Transformational Gardening

Disclaimer: Foraging can be fun, rewarding and provide health benefits. As a novice forager, I will be sharing my foraging experiences. However, in order to be safe, always consult with local foraging experts and guidebooks before beginning foraging. Children should learn to forage safely by being guided by experienced adults. Never ingest anything unless you are certain of the identification and safety of the plant. Some plant species are inedible and some are poisonous.

Solomon's Seal (Smooth Solomon's Seal) (Polygonatum biflorum): Images

Date Location Notes Images
May 10, 2010 Southeastern, New Hampshire In the same area as I found this Solomon's Seal, there were countless Feathery False Solomon's Seal plants (Maianthemum racemosum). You can see that one of the main differences between the plants is that the flowers of the true Solomon's Seal grow all along the bottom of the stem and hang down. The flowers of the Feathery False Solomon's Seal grow at the apex/end of the stem. Also the root of the Solomon's Seal has more pronounced nodes -- each node signifying one year of plant growth.
Date Location Notes Images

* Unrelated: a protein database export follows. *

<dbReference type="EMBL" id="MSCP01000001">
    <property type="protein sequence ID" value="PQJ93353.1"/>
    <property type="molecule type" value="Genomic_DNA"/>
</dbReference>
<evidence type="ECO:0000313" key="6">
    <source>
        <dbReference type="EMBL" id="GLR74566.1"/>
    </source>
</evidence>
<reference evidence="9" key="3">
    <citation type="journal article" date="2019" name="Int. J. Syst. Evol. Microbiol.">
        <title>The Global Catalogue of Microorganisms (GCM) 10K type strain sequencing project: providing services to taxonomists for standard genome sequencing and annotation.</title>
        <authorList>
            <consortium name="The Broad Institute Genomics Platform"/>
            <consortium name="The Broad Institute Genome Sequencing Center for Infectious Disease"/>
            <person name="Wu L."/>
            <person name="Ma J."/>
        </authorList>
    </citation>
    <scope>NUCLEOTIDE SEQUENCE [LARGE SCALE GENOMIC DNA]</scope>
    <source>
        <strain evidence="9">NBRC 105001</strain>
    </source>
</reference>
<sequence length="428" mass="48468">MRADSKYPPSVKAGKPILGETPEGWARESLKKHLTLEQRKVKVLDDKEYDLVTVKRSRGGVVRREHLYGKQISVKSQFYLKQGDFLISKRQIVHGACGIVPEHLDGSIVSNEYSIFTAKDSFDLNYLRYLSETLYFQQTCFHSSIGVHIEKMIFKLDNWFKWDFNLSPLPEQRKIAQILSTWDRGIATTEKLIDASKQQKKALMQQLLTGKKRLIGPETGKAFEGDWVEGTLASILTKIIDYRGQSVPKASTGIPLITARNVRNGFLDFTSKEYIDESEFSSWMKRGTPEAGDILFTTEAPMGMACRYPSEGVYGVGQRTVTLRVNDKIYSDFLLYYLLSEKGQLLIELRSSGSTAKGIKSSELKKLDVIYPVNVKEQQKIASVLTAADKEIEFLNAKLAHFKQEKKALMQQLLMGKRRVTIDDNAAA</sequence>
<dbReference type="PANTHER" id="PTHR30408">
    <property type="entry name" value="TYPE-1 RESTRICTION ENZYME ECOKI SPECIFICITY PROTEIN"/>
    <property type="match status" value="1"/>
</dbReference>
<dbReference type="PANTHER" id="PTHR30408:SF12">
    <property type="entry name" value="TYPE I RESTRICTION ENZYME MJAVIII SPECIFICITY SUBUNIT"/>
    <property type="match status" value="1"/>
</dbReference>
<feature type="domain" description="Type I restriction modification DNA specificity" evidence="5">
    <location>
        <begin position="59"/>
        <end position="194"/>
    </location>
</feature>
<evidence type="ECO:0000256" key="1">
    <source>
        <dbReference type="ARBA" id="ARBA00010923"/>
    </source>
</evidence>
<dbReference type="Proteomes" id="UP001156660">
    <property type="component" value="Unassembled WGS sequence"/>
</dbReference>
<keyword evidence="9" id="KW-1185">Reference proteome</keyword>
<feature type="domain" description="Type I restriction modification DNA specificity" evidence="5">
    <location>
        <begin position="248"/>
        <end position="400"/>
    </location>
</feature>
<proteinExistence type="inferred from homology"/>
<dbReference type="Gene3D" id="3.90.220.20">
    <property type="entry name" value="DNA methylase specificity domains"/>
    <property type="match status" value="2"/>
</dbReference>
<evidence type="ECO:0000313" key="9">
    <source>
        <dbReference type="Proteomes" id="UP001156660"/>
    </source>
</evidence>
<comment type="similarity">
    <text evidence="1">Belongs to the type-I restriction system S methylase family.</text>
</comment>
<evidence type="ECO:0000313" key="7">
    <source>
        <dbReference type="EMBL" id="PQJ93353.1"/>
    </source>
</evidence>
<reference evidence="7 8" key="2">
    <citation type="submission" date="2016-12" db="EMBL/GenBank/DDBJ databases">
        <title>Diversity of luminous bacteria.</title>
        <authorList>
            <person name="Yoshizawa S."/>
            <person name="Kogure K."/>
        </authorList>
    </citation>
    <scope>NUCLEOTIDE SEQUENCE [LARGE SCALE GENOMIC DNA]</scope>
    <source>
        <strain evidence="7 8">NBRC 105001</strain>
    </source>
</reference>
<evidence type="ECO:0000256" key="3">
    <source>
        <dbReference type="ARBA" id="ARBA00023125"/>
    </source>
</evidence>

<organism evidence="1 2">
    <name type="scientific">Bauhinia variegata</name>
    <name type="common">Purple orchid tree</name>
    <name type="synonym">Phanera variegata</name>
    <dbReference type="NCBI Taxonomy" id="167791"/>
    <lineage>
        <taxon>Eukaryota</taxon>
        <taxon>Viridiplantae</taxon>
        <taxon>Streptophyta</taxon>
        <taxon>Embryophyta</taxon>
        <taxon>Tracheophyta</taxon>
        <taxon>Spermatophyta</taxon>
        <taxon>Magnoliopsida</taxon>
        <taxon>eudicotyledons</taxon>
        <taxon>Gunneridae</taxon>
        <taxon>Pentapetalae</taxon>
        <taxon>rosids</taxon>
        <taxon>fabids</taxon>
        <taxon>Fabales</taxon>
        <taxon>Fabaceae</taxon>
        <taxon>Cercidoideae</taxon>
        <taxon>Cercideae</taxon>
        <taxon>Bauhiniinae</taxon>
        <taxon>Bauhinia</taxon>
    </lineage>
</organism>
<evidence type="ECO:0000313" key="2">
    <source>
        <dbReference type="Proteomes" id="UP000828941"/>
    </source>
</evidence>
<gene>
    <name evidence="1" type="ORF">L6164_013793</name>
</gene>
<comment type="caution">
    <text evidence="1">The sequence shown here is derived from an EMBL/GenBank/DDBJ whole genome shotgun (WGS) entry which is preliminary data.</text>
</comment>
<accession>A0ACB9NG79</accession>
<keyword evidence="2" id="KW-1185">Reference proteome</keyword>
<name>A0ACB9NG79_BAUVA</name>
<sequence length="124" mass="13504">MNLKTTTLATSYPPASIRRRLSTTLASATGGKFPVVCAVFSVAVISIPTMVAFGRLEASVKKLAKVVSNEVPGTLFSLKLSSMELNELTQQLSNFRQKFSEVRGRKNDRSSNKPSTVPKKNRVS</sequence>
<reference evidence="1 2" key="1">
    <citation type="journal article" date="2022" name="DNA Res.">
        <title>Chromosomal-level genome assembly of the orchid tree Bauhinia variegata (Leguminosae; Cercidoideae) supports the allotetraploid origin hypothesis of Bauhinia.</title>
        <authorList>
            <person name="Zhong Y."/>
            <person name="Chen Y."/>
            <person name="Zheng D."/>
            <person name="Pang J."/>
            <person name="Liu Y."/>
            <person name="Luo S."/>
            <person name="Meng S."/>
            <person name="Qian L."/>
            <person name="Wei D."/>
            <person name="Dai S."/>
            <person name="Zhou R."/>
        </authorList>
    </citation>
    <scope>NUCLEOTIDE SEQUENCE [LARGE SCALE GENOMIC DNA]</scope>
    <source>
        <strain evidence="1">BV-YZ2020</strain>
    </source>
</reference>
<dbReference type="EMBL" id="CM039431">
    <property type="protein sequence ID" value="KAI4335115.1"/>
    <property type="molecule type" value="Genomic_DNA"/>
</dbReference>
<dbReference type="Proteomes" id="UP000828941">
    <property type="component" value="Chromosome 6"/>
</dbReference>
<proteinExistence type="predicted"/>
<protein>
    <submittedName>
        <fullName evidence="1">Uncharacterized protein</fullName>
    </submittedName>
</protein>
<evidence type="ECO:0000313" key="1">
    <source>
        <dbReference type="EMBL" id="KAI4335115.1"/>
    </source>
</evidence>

July 23, 2010 Southeastern, New Hampshire Took numerous pictures of a couple of Solomon‘s Seal plants. First set was of a younger plant and then second set was of a mature plant. I will use these pictures to compare with pictures of Sessile Bellwort (Wild Oats) (Uvularia sessilifolia) so I can see the differences when there are no flowers, fruit or double branches (for the Sessile Bellwort).
Date Location Notes Images
July 24, 2010 Southeastern, New Hampshire Took some additional Solomon‘s Seal pictures. The plants were growing in the same location as some Sessile Bellwort (Wild Oats). Notice that these leaves are not quite as wide as yesterday‘s Solomon‘s Seal leaves.
Date Location Notes Images
April 30, 2012 Southeastern, New Hampshire
Date Location Notes Images
May 18, 2012 Southeastern, New Hampshire